“The current state of geo-politics and the numerous terrorist attacks around our world in recent months have led to a growing uncertainty and global anxiety with regards to both internal and external security. This concern has prompted debates on the need for vigilance, the safeguarding of national security and the protection of individuals.
“Those same debates have also uncovered an underlying scepticism over the fluidity of borders and ease of access for those potentially intending harm, while also highlighting a perceived lack of compassion and understanding for those fleeing that same harm.”
Bishop Angaelos – who is also the moderator of Churches Together in Britain and Ireland – said that it was “undeniable that there has been widespread instability and conflict that has also led to the inhumane treatment and vast displacement of millions of vulnerable people across the Middle East and elsewhere”.
“In seeking to protect individuals or a particular sector of a community, it is imperative that we do not alienate others, especially when it means denying the basic human rights and freedoms of those most vulnerable.”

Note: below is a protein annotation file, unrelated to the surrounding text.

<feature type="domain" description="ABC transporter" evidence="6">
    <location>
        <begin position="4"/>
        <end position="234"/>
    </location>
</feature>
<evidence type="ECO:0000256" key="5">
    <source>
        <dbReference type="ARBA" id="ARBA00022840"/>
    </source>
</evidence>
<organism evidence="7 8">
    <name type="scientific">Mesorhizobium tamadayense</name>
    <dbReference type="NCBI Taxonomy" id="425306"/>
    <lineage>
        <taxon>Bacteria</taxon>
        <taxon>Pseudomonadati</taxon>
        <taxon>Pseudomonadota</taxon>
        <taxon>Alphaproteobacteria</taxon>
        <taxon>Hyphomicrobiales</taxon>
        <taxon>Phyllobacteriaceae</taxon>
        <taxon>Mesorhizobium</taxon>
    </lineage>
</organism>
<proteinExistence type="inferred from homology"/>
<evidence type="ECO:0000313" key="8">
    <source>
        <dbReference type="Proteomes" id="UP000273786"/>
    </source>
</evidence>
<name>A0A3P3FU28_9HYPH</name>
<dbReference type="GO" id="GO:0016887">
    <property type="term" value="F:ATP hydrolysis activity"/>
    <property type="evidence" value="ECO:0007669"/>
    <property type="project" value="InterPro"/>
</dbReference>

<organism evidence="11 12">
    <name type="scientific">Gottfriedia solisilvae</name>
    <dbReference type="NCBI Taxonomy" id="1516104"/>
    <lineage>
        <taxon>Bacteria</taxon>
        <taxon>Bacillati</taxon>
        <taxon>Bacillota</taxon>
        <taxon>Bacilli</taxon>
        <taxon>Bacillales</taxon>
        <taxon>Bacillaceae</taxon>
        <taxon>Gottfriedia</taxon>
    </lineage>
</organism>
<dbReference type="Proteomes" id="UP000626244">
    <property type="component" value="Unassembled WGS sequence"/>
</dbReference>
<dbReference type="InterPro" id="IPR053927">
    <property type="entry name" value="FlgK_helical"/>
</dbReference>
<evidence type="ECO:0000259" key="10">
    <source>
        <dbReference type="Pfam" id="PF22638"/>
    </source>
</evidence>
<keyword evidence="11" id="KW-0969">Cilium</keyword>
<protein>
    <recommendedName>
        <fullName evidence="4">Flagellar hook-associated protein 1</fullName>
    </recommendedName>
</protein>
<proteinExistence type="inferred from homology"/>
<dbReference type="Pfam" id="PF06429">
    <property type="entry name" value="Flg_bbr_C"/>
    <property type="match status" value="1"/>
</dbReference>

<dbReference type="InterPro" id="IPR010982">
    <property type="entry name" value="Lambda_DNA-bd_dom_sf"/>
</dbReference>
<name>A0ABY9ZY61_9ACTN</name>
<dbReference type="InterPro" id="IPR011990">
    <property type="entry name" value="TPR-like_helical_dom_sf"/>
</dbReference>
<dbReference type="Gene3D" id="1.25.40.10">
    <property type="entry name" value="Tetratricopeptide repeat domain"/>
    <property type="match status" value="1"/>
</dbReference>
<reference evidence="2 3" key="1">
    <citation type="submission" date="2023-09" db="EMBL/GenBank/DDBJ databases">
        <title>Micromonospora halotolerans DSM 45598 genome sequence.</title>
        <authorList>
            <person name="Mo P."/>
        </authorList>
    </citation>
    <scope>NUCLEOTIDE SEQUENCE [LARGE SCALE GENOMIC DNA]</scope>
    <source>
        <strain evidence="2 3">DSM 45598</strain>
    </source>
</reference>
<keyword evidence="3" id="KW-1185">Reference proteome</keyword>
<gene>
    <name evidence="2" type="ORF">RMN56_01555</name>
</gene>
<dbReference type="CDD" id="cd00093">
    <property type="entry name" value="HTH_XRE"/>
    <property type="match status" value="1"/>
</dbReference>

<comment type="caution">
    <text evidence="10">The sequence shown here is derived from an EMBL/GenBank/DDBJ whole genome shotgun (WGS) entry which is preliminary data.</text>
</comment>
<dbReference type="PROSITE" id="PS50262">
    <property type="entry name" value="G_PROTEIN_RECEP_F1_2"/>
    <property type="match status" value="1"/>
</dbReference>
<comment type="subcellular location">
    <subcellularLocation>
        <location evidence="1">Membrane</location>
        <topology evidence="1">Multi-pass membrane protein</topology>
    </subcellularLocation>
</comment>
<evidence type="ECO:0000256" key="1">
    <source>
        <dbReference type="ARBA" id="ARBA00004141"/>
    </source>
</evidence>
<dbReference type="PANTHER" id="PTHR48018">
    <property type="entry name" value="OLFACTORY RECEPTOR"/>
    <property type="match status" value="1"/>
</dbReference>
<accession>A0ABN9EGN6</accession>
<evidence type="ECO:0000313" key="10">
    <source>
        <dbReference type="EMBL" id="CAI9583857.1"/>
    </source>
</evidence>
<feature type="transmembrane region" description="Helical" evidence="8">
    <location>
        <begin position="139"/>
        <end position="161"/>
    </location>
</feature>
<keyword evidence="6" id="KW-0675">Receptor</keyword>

He highlighted that “the generic application of law and policy [runs] the risk of violating the same rights they seek to protect, potentially doubly discriminating against vulnerable families and individuals fleeing war and conflict by denying them the opportunity to seek refuge and safe haven”.
“As Christians following Biblical teachings and traditions existing for millennia, we believe that God instructs us to provide refuge and hospitality to all humanity indiscriminately. He does not stop there in His instruction, but goes further to urge us to love all, even those who consider us their enemies.
The bishop cautioned against the “human brokenness” that has led to conflict being used to dehumanise others and deny them God-given rights and freedoms.
“At a time when some politicians across the globe are utilising language that potentially promotes division and polarisation, it is imperative for all in positions of influence or authority, whether religious leadership or other, to remind all of the crucial values of love, acceptance, forgiveness and mercy.”
The statement finished:
“As a Church that frequently finds itself at the receiving end of lethal terrorist attacks, we understand far too well the need to protect communities and individuals. At the same time however, we must not do so in a way that compromises our integrity or goes against the humaneness with which we must address the vast majority of those who do not directly or indirectly advocate for, aspire to, or inflict harm on others.”
You can read Bishop Angaelos’ full remarks on the Coptic Orthodox Church UK media blog.